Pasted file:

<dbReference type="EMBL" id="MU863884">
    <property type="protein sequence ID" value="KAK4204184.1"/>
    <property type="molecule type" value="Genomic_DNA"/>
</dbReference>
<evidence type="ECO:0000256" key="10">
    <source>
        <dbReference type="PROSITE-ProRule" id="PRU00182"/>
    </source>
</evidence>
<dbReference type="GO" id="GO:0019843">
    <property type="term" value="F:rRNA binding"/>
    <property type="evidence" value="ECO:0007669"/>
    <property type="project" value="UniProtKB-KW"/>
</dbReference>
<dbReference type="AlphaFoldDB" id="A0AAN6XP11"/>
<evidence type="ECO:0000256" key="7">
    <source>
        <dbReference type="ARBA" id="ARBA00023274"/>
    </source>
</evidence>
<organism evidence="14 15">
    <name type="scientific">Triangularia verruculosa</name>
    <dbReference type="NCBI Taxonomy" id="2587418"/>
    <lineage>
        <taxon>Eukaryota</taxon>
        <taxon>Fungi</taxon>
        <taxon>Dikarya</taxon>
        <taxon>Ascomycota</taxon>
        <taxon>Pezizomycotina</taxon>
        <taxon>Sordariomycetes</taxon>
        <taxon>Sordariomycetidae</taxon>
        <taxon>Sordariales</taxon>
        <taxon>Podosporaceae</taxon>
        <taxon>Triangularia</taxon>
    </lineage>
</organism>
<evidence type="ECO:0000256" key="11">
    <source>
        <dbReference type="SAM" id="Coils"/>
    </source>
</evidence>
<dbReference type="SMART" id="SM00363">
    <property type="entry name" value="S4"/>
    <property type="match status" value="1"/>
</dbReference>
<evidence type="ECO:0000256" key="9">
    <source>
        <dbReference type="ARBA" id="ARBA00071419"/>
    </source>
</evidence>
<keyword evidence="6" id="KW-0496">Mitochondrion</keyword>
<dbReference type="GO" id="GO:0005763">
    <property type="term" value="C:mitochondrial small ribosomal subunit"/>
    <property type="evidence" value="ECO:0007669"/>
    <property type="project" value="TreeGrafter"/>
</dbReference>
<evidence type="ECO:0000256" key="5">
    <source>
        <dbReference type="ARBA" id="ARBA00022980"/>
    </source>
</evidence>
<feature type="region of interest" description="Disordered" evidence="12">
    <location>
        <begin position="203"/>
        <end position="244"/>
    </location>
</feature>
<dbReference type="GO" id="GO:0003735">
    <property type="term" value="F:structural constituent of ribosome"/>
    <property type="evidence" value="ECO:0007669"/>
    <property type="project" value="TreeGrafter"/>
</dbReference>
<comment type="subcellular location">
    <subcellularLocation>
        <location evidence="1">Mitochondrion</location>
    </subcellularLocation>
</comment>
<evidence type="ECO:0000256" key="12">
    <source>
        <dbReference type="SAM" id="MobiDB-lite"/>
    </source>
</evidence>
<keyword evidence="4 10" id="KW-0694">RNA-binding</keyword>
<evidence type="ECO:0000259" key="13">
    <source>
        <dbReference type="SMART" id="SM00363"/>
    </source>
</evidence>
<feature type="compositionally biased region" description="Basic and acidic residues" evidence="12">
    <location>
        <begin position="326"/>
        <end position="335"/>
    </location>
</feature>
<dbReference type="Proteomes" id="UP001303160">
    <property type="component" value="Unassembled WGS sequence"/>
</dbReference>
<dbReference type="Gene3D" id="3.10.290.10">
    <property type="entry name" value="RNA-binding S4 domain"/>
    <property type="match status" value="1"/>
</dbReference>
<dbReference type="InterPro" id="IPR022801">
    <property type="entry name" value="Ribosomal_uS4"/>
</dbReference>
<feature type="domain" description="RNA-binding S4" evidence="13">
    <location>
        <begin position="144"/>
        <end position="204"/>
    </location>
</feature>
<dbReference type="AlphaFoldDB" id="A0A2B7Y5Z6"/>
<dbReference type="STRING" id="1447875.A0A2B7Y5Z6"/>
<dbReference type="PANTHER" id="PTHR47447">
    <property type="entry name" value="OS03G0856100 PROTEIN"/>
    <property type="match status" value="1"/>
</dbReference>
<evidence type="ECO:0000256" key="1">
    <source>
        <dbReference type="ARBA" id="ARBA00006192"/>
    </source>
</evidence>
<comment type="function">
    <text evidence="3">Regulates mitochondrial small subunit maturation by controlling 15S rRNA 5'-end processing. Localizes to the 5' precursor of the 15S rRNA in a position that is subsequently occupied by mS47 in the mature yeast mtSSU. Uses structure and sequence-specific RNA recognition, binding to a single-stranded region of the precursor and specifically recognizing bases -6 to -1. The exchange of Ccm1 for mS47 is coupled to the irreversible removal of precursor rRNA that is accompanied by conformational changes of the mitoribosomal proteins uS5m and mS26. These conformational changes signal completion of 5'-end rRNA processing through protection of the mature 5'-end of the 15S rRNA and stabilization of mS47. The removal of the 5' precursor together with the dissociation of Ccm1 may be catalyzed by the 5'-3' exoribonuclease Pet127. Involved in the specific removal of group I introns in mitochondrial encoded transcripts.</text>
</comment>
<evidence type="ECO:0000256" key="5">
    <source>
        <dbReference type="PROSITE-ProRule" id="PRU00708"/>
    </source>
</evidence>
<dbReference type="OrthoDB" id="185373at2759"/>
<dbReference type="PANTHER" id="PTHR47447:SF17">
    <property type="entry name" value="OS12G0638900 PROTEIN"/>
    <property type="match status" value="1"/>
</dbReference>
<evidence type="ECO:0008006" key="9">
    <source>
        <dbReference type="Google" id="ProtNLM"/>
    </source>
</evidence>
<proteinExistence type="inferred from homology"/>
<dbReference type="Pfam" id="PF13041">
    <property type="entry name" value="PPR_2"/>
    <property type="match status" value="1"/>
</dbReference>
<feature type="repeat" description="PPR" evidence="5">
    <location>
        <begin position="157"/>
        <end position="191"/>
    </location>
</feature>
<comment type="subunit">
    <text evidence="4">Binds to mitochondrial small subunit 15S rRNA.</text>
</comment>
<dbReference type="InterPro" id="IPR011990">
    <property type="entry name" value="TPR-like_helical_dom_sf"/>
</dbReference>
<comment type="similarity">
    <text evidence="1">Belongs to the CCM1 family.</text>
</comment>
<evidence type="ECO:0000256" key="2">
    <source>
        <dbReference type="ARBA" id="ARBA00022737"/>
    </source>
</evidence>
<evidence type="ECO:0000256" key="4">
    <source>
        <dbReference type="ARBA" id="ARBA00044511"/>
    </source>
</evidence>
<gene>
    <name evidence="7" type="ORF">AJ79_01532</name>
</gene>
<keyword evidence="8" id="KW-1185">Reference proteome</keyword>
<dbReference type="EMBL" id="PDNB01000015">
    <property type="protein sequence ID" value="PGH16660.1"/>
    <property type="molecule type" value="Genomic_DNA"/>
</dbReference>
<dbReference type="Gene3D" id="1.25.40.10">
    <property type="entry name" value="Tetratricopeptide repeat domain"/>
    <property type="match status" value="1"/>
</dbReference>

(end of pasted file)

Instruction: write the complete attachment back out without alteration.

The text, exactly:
<dbReference type="EMBL" id="MU863884">
    <property type="protein sequence ID" value="KAK4204184.1"/>
    <property type="molecule type" value="Genomic_DNA"/>
</dbReference>
<evidence type="ECO:0000256" key="10">
    <source>
        <dbReference type="PROSITE-ProRule" id="PRU00182"/>
    </source>
</evidence>
<dbReference type="GO" id="GO:0019843">
    <property type="term" value="F:rRNA binding"/>
    <property type="evidence" value="ECO:0007669"/>
    <property type="project" value="UniProtKB-KW"/>
</dbReference>
<dbReference type="AlphaFoldDB" id="A0AAN6XP11"/>
<evidence type="ECO:0000256" key="7">
    <source>
        <dbReference type="ARBA" id="ARBA00023274"/>
    </source>
</evidence>
<organism evidence="14 15">
    <name type="scientific">Triangularia verruculosa</name>
    <dbReference type="NCBI Taxonomy" id="2587418"/>
    <lineage>
        <taxon>Eukaryota</taxon>
        <taxon>Fungi</taxon>
        <taxon>Dikarya</taxon>
        <taxon>Ascomycota</taxon>
        <taxon>Pezizomycotina</taxon>
        <taxon>Sordariomycetes</taxon>
        <taxon>Sordariomycetidae</taxon>
        <taxon>Sordariales</taxon>
        <taxon>Podosporaceae</taxon>
        <taxon>Triangularia</taxon>
    </lineage>
</organism>
<evidence type="ECO:0000256" key="11">
    <source>
        <dbReference type="SAM" id="Coils"/>
    </source>
</evidence>
<dbReference type="SMART" id="SM00363">
    <property type="entry name" value="S4"/>
    <property type="match status" value="1"/>
</dbReference>
<evidence type="ECO:0000256" key="9">
    <source>
        <dbReference type="ARBA" id="ARBA00071419"/>
    </source>
</evidence>
<keyword evidence="6" id="KW-0496">Mitochondrion</keyword>
<dbReference type="GO" id="GO:0005763">
    <property type="term" value="C:mitochondrial small ribosomal subunit"/>
    <property type="evidence" value="ECO:0007669"/>
    <property type="project" value="TreeGrafter"/>
</dbReference>
<evidence type="ECO:0000256" key="5">
    <source>
        <dbReference type="ARBA" id="ARBA00022980"/>
    </source>
</evidence>
<feature type="region of interest" description="Disordered" evidence="12">
    <location>
        <begin position="203"/>
        <end position="244"/>
    </location>
</feature>
<dbReference type="GO" id="GO:0003735">
    <property type="term" value="F:structural constituent of ribosome"/>
    <property type="evidence" value="ECO:0007669"/>
    <property type="project" value="TreeGrafter"/>
</dbReference>
<comment type="subcellular location">
    <subcellularLocation>
        <location evidence="1">Mitochondrion</location>
    </subcellularLocation>
</comment>
<evidence type="ECO:0000256" key="12">
    <source>
        <dbReference type="SAM" id="MobiDB-lite"/>
    </source>
</evidence>
<keyword evidence="4 10" id="KW-0694">RNA-binding</keyword>
<evidence type="ECO:0000259" key="13">
    <source>
        <dbReference type="SMART" id="SM00363"/>
    </source>
</evidence>
<feature type="compositionally biased region" description="Basic and acidic residues" evidence="12">
    <location>
        <begin position="326"/>
        <end position="335"/>
    </location>
</feature>
<dbReference type="Proteomes" id="UP001303160">
    <property type="component" value="Unassembled WGS sequence"/>
</dbReference>
<dbReference type="Gene3D" id="3.10.290.10">
    <property type="entry name" value="RNA-binding S4 domain"/>
    <property type="match status" value="1"/>
</dbReference>
<dbReference type="InterPro" id="IPR022801">
    <property type="entry name" value="Ribosomal_uS4"/>
</dbReference>
<feature type="domain" description="RNA-binding S4" evidence="13">
    <location>
        <begin position="144"/>
        <end position="204"/>
    </location>
</feature>
<dbReference type="AlphaFoldDB" id="A0A2B7Y5Z6"/>
<dbReference type="STRING" id="1447875.A0A2B7Y5Z6"/>
<dbReference type="PANTHER" id="PTHR47447">
    <property type="entry name" value="OS03G0856100 PROTEIN"/>
    <property type="match status" value="1"/>
</dbReference>
<evidence type="ECO:0000256" key="1">
    <source>
        <dbReference type="ARBA" id="ARBA00006192"/>
    </source>
</evidence>
<comment type="function">
    <text evidence="3">Regulates mitochondrial small subunit maturation by controlling 15S rRNA 5'-end processing. Localizes to the 5' precursor of the 15S rRNA in a position that is subsequently occupied by mS47 in the mature yeast mtSSU. Uses structure and sequence-specific RNA recognition, binding to a single-stranded region of the precursor and specifically recognizing bases -6 to -1. The exchange of Ccm1 for mS47 is coupled to the irreversible removal of precursor rRNA that is accompanied by conformational changes of the mitoribosomal proteins uS5m and mS26. These conformational changes signal completion of 5'-end rRNA processing through protection of the mature 5'-end of the 15S rRNA and stabilization of mS47. The removal of the 5' precursor together with the dissociation of Ccm1 may be catalyzed by the 5'-3' exoribonuclease Pet127. Involved in the specific removal of group I introns in mitochondrial encoded transcripts.</text>
</comment>
<evidence type="ECO:0000256" key="5">
    <source>
        <dbReference type="PROSITE-ProRule" id="PRU00708"/>
    </source>
</evidence>
<dbReference type="OrthoDB" id="185373at2759"/>
<dbReference type="PANTHER" id="PTHR47447:SF17">
    <property type="entry name" value="OS12G0638900 PROTEIN"/>
    <property type="match status" value="1"/>
</dbReference>
<evidence type="ECO:0008006" key="9">
    <source>
        <dbReference type="Google" id="ProtNLM"/>
    </source>
</evidence>
<proteinExistence type="inferred from homology"/>
<dbReference type="Pfam" id="PF13041">
    <property type="entry name" value="PPR_2"/>
    <property type="match status" value="1"/>
</dbReference>
<feature type="repeat" description="PPR" evidence="5">
    <location>
        <begin position="157"/>
        <end position="191"/>
    </location>
</feature>
<comment type="subunit">
    <text evidence="4">Binds to mitochondrial small subunit 15S rRNA.</text>
</comment>
<dbReference type="InterPro" id="IPR011990">
    <property type="entry name" value="TPR-like_helical_dom_sf"/>
</dbReference>
<comment type="similarity">
    <text evidence="1">Belongs to the CCM1 family.</text>
</comment>
<evidence type="ECO:0000256" key="2">
    <source>
        <dbReference type="ARBA" id="ARBA00022737"/>
    </source>
</evidence>
<evidence type="ECO:0000256" key="4">
    <source>
        <dbReference type="ARBA" id="ARBA00044511"/>
    </source>
</evidence>
<gene>
    <name evidence="7" type="ORF">AJ79_01532</name>
</gene>
<keyword evidence="8" id="KW-1185">Reference proteome</keyword>
<dbReference type="EMBL" id="PDNB01000015">
    <property type="protein sequence ID" value="PGH16660.1"/>
    <property type="molecule type" value="Genomic_DNA"/>
</dbReference>
<dbReference type="Gene3D" id="1.25.40.10">
    <property type="entry name" value="Tetratricopeptide repeat domain"/>
    <property type="match status" value="1"/>
</dbReference>